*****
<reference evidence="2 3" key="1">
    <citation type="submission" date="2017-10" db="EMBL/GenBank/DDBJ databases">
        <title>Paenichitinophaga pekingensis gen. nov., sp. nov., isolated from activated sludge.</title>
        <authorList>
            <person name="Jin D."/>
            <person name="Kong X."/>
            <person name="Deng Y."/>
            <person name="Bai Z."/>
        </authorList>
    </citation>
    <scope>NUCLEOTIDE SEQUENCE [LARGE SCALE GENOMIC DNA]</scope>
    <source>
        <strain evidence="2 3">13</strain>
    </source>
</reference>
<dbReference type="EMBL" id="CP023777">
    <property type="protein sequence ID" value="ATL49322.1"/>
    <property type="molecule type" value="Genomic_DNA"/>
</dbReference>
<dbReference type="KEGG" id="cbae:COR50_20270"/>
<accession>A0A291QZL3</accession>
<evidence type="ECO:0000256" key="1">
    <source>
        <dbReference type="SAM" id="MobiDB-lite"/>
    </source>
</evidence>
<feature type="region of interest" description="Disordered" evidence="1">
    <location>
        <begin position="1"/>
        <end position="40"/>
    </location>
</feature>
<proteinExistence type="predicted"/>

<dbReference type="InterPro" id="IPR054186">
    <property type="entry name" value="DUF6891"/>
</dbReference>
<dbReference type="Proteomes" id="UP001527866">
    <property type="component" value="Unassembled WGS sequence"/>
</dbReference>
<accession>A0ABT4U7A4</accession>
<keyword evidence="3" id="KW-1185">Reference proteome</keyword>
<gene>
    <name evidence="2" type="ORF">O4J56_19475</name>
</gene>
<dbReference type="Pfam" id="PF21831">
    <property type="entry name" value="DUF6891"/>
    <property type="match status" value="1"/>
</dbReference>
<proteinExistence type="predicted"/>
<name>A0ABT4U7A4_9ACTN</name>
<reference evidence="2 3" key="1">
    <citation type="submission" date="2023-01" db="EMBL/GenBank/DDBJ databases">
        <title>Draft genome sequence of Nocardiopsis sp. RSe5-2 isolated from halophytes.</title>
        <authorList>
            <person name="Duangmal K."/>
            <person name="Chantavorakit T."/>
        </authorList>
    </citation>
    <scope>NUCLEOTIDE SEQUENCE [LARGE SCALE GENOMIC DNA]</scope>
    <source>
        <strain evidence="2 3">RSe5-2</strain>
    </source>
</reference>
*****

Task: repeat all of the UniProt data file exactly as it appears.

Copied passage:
<reference evidence="2 3" key="1">
    <citation type="submission" date="2017-10" db="EMBL/GenBank/DDBJ databases">
        <title>Paenichitinophaga pekingensis gen. nov., sp. nov., isolated from activated sludge.</title>
        <authorList>
            <person name="Jin D."/>
            <person name="Kong X."/>
            <person name="Deng Y."/>
            <person name="Bai Z."/>
        </authorList>
    </citation>
    <scope>NUCLEOTIDE SEQUENCE [LARGE SCALE GENOMIC DNA]</scope>
    <source>
        <strain evidence="2 3">13</strain>
    </source>
</reference>
<dbReference type="EMBL" id="CP023777">
    <property type="protein sequence ID" value="ATL49322.1"/>
    <property type="molecule type" value="Genomic_DNA"/>
</dbReference>
<dbReference type="KEGG" id="cbae:COR50_20270"/>
<accession>A0A291QZL3</accession>
<evidence type="ECO:0000256" key="1">
    <source>
        <dbReference type="SAM" id="MobiDB-lite"/>
    </source>
</evidence>
<feature type="region of interest" description="Disordered" evidence="1">
    <location>
        <begin position="1"/>
        <end position="40"/>
    </location>
</feature>
<proteinExistence type="predicted"/>

<dbReference type="InterPro" id="IPR054186">
    <property type="entry name" value="DUF6891"/>
</dbReference>
<dbReference type="Proteomes" id="UP001527866">
    <property type="component" value="Unassembled WGS sequence"/>
</dbReference>
<accession>A0ABT4U7A4</accession>
<keyword evidence="3" id="KW-1185">Reference proteome</keyword>
<gene>
    <name evidence="2" type="ORF">O4J56_19475</name>
</gene>
<dbReference type="Pfam" id="PF21831">
    <property type="entry name" value="DUF6891"/>
    <property type="match status" value="1"/>
</dbReference>
<proteinExistence type="predicted"/>
<name>A0ABT4U7A4_9ACTN</name>
<reference evidence="2 3" key="1">
    <citation type="submission" date="2023-01" db="EMBL/GenBank/DDBJ databases">
        <title>Draft genome sequence of Nocardiopsis sp. RSe5-2 isolated from halophytes.</title>
        <authorList>
            <person name="Duangmal K."/>
            <person name="Chantavorakit T."/>
        </authorList>
    </citation>
    <scope>NUCLEOTIDE SEQUENCE [LARGE SCALE GENOMIC DNA]</scope>
    <source>
        <strain evidence="2 3">RSe5-2</strain>
    </source>
</reference>